To the music of the award winning jazz group, the Mary Louise Knutson Trio, the Upper Midwest Inventor Assistance Program celebrated its expansion on April 20, 2015 at William Mitchell College of Law, in St. Paul, Minnesota. The expansion is part of the USPTO’s nationwide effort to establish and expand programs that will connect low income inventors with volunteer patent lawyers. Since 2011, Minnesota’s patent pro bono program, administered by the LegalCORPS Inventors Assistance Program, has provided services to inventors within the state of Minnesota. In partnership with William Mitchell, the newly-expanded program provides patent law pro bono assistance to inventors in four additional states: North Dakota, South Dakota, Wisconsin and Iowa.
The afternoon of events began with a luncheon where Congressman Tom Emmer (6th District MN) gave the keynote speech to members of the judiciary, IP professionals, pro bono community leaders, and USPTO representatives. Next, a colloquium on the importance of Women in IP highlighted the views of four respected IP lawyers from across the country: Lisa Dunner, Dunner Law PLLC and ABA IP Law Section Chair; Angela Grayson, Associate General Counsel, IP, Walmart Stores, Inc.; Doris Hines Johnson, Partner, Finnegan, Hendersen, Farabow, Garrett and Dunner; and Denise DeFranco, Partner, Finnegan, Hendersen, Farabow, Garrett and Dunner and AIPLA President-Elect. Amy Salmela, Partner at Patterson Thuente IP, moderated the panel.
After the panel discussion, Representative Keith Ellison (5th District MN) provided opening remarks for the pro bono launch event, emphasizing the need to help those of modest means as a way to bolster the local and national economy. Then, USPTO Pro Bono Coordinator Jennifer McDowell provided a brief history of the program and thoughts on how the programs will continue to succeed with the help of attorneys, corporations, and law firms committed to making a difference in their field of expertise. Andrew Byrnes, USPTO Chief of Staff, provided the keynote address, highlighting the USPTO’s quality efforts and the importance of pro bono service. In conjunction with World IP Day, the reception following the launch incorporated the theme of music, featuring many local inventions relating to music. The entire day celebrated the innovation, equality, and economic development.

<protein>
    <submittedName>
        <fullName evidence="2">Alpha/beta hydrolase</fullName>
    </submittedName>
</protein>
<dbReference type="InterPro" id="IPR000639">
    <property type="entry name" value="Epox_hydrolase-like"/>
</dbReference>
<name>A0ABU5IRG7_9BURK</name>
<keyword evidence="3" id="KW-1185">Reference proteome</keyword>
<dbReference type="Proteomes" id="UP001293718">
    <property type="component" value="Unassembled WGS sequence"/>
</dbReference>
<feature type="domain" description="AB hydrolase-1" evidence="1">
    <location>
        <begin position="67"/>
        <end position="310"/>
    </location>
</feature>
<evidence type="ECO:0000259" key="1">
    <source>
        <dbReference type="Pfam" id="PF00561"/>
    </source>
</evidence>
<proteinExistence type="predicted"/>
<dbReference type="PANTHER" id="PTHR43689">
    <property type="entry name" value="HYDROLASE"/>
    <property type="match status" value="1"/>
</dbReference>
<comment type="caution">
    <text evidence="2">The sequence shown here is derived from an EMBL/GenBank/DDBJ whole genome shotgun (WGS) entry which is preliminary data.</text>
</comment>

When Section 32 of the Leahy-Smith America Invents Act became law in fall 2011, the USPTO began working with intellectual property law associations across the country to establish pro bono programs designed to assist financially under-resourced independent inventors and small businesses secure patent protection for their inventions. Minnesota was the first state to establish a program, and now joins the growing list of programs expanding to cover nearby states. The efforts of those programs, in conjunction with the USPTO, has been astounding: within the past ten months, the number of states now having access to a patent pro bono program has more than doubled. The USPTO is pleased to partner with programs such as LegalCORPS and William Mitchell College of Law to provide inventors of modest means the opportunity to utilize highly specialized, competent patent counsel, for free, in the filing and prosecution of their patent applications.